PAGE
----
Even the largest and most successful studio has to take risks, and Disney has taken some. A Wrinkle in Time cost five times more to make than DuVernay’s last film, and she’s never worked in the fantasy genre before, but it looks like her hiring has paid off. Meanwhile, Pixar may have two sequels in the pipeline, but original productions (Coco and a planned “suburban fantasy” adventure set for 2020 or 2021) have always been what separates the animated brand from its competitors. And just last year, Disney indulged original, mid-budget films like The Finest Hours, The Light Between Oceans, and Queen of Katwe—projects that may not be box-office guarantees but that let Disney develop less-proven directors and diversify its lineup of stars—but they don’t appear to be part of the studio’s plans for the future.

That’s because the focus on epic productions has proven more consistent in recent years—perhaps to the detriment of the film industry at large. It’s possible that every studio will eventually defer to the Disney model, where producers are key and directors are only brought in to modulate their voice to larger franchise concerns. Warner Bros.’ new president Toby Emmerich is reportedly planning on scaling back involvement with “auteur” directors who demand final cut on their projects, according to a recent Hollywood Reporter feature. With the exception of Clint Eastwood and Christopher Nolan, the studio is looking to stop handing over big budgets to major directors—which means a movie like Mad Max: Fury Road, a Warners production that won six Oscars in 2016, would never happen.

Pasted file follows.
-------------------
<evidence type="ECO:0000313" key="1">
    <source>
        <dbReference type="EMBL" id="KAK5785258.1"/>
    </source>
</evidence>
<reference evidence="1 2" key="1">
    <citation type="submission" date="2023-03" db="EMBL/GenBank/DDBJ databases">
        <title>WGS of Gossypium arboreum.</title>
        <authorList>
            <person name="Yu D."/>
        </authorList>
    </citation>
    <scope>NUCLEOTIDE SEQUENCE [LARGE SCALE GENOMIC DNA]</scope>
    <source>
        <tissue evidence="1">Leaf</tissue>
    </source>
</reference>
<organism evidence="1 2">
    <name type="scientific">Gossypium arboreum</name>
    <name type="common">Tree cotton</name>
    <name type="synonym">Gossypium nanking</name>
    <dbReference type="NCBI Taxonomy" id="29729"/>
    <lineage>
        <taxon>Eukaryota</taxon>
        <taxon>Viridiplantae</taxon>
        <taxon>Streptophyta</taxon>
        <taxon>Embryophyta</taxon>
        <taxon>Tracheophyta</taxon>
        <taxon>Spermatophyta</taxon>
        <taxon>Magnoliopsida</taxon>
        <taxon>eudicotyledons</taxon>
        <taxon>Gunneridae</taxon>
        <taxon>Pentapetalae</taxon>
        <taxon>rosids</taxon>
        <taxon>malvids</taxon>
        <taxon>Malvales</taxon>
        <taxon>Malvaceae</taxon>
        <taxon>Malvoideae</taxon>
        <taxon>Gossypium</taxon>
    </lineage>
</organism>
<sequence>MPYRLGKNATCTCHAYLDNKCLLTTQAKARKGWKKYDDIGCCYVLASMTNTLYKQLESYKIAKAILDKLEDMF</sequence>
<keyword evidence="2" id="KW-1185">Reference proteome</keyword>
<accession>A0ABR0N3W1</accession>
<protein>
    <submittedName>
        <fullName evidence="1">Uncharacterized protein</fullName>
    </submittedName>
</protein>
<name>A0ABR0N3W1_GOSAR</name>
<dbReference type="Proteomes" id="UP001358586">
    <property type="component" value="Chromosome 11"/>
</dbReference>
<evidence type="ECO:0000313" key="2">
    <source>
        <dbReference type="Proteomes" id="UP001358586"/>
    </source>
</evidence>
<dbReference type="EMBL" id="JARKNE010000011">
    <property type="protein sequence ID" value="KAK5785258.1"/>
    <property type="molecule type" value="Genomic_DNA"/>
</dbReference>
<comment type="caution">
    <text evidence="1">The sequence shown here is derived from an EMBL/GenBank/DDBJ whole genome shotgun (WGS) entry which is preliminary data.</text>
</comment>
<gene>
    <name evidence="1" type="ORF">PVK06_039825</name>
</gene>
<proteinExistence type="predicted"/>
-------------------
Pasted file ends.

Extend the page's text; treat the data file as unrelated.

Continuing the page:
Tellingly, at Disney, producers John Lasseter (of Pixar), Kevin Feige (of Marvel), and Kathleen Kennedy (of Star Wars and Lucasfilm) are the studio’s three most important artists, and of them, only Lasseter has ever directed a film. The recent kerfuffle over the Han Solo movie was the best evidence yet for Disney’s insistence on adherence to a wider brand, as the celebrated directors Phil Lord and Christopher Miller (who made 21 Jump Street and The Lego Movie, among others) were dismissed over “deep fundamental philosophical differences” in filmmaking that reportedly centered on their comedic, improvisational tone. Ron Howard, a steady studio hand if there ever was one, was brought in to finish the movie and supervise what could be lengthy reshoots.

A Wrinkle in Time is the kind of project Disney would do well to embrace a little more. It’s still reliant on a brand name and big, expensive-looking visuals, but it’s not quite as rigidly tied to an overarching franchise that might fail to attract more original filmmakers like DuVernay. Disney’s box-office totals show no sign of slowing down (it has made five of the 10 most successful movies of all time in just the last five years), but eventually, it will run out of classics to remake, just as eventually, even the most ironclad cinematic universes will run their course. Disney studio has to think about the future, too—and talented directors with a distinctive style and vision should be part of that plan.